Diving and Coaching Were Unexpected Turns for Zagaria|
Sept. 21, 2012
By Matt Weber
HUNTINGTON - Jim Zagaria was a gymnast with no insight about diving into high school but a meeting about joining the wrestling team pushed him towards the profession he deeply enjoys today.
Zagaria, Marshall’s fourth year diving coach had never dove in a pool before. And he had no plans to do nor had it crossed his mind while in high school. He was planning to look into wrestling. Zagaria and his buddy decided to miss their bus after school and attend a meeting for potential wrestlers.
The meeting became a bust with two current wrestlers telling the small group of people that showed up to come back next week. With two hours to kill before gymnastics practice, Zagaria and his buddy decided to go visit their buddy Nate, who was in the school’s pool participating in his team’s swim practice. That moment would be a life changing decision for Zagaria.
As he and Nate sat in the pool, watching practice, Nate would yell down to the women’s diving coach Mr. Light saying Jim wanted to try and dive. Mr. Light would invite Jim down to give it a try. With a loaned swim suit (a speedo that is), Zagaria proceeded to learn all 11 championship dives, the first person in his school to do so on one day.
“Nobody had ever done that,” said Zagaria. “I became the first person in 30 years of my high school to learn all 11 dives in one day.”
From that moment on, Zagaria’s life would change. No longer was he interested in wrestling, he had now adopted diving to go along with gymnastics. He now looks back at the moment to jump into the pool and sees how things have progressed.
“It’s funny because I can trace my life from now back to that decision to jump in the pool.”
Giving up gymnastics wasn’t easy though. Zagaria was a regionally competitive gymnast and to just give it up for diving, something that was merely happenstance, was tough.
He would continue to do both through high school. He would eventually drop gymnastics in favor of diving because it was easier on the body.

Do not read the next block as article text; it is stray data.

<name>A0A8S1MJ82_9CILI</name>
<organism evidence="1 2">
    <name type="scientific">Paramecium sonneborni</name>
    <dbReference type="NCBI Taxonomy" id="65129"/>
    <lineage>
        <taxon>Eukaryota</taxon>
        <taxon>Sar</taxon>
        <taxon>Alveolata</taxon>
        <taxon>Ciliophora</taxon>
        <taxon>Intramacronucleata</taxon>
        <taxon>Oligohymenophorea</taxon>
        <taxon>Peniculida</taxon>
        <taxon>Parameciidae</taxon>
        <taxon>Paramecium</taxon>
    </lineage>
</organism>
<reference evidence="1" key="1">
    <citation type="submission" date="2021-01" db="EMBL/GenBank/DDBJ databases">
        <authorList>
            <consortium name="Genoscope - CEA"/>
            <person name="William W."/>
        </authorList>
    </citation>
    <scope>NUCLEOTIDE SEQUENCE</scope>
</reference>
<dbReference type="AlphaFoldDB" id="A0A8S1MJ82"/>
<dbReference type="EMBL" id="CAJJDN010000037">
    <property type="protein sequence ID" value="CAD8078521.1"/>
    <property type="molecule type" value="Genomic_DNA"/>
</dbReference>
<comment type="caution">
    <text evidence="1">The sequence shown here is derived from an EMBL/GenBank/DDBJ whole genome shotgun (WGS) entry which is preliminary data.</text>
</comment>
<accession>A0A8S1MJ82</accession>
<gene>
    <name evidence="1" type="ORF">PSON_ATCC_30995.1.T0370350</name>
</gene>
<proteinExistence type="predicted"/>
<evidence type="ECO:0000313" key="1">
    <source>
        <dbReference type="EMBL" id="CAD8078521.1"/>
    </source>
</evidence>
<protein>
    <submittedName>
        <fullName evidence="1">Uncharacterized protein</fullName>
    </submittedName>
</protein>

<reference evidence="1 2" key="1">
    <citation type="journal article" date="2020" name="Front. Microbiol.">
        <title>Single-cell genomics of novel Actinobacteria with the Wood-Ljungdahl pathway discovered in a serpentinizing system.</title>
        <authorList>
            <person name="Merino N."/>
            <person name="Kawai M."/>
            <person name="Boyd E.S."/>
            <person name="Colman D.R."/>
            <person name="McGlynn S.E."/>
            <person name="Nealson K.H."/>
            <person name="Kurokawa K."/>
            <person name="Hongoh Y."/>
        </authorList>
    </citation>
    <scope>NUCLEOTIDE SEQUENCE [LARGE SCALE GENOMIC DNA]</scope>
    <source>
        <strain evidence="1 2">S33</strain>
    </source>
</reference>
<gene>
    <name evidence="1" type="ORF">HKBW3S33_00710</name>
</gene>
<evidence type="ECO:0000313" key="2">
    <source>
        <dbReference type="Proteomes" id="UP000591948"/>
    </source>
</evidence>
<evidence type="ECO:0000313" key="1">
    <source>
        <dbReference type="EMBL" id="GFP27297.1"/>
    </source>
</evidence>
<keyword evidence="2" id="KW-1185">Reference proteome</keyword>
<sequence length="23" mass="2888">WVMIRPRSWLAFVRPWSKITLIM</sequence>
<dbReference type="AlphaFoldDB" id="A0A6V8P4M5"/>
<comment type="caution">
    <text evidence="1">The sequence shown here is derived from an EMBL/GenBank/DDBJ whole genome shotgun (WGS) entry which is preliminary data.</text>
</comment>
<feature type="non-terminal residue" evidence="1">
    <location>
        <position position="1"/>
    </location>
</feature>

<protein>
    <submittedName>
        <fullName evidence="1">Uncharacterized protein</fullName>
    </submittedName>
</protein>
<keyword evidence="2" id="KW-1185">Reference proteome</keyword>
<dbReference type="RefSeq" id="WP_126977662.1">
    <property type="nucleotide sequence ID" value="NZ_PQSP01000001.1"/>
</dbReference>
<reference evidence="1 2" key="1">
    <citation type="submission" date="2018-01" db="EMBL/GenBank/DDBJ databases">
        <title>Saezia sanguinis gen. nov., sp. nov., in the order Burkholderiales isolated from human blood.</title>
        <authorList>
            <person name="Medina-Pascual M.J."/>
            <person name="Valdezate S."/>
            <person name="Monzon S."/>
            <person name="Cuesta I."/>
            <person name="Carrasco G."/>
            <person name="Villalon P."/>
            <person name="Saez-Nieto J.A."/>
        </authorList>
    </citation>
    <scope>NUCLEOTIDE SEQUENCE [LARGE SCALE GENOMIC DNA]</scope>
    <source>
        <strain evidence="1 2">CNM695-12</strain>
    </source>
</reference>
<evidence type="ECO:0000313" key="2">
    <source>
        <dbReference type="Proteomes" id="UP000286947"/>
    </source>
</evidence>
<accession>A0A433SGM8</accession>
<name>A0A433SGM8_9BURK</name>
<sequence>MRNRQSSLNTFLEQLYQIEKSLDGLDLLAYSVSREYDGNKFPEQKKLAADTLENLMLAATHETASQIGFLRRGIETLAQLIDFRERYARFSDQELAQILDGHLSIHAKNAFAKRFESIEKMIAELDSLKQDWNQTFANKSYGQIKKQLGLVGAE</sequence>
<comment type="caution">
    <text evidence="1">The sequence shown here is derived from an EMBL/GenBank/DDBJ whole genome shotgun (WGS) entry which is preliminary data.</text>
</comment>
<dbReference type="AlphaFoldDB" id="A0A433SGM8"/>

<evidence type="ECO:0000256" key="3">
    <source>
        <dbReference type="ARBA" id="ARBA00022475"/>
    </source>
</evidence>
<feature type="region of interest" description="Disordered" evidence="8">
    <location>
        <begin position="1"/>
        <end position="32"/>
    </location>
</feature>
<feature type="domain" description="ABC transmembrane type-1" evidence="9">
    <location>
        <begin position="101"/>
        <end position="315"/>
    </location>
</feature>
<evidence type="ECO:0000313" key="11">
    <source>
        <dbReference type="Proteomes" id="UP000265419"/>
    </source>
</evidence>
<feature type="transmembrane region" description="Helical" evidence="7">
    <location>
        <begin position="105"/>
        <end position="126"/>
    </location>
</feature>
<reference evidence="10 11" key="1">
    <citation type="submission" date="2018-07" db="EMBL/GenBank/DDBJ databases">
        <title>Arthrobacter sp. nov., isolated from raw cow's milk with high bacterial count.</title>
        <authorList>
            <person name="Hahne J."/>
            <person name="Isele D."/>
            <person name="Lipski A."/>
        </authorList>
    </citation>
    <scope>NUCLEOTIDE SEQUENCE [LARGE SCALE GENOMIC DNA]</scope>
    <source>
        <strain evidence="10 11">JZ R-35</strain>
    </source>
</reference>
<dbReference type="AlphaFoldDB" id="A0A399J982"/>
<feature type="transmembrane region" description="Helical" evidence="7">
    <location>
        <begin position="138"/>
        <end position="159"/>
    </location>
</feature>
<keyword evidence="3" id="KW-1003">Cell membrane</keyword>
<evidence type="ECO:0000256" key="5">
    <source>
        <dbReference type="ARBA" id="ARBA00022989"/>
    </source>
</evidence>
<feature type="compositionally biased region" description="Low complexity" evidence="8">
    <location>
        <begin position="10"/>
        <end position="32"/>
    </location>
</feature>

The transition to become a coach came in high school with another unexpected turn in the road of life.
Zagaria felt like he was a coach all his life. He would, no matter the sport, show up two hours early. It was in his system from an early age. But when his grandfather passed away it would change his life.
“When my grandfather died I decided I wanted to be coach because I wanted to do something with my life.”
So while at Iowa State he changed his degree program to sport management and physiology and began a transition into coaching.
Zagaria got his feet wet in coaching in 2001 as he coached at Ames High School. From 2003-05 he was the coach of the Woodbury HS girls team.
Zagaria would begin his college coaching career at the College of St. Catherine and University of St. Thomas in 2003.
He came to Huntington in October of 2009. It would be his first chance to be a Division I coach. What attracted him to the job was what he saw from the girls when he met with them on his visit.
“When I met the girls they seemed very motivated, wanted to get better and wanted to work hard,” said Zagaria.
The fourth year man at the head of the Herd’s diving program using a four-tier coaching style for his student-athletes.
“There are four things I use. One I use what have you done right, two I correct what needs to be fixed, three I teach them how to fix it, and four I end with something positive.”
Zagaria will have five divers to work with this season, a little different than the two he had last year.
The team’s top returning diver is Lauren Rone, a senior who qualified for the NCAA Zone Diving Championships for the second time last year.
Added in the mix are Casey Kyriacopoulos, the second diver that competed last year and Maribeth Smitha, senior who is back on the board after a nearly two year hiatus due to injury.
“I think the outlook for this year is really good and the experiences we will get this season will be good.”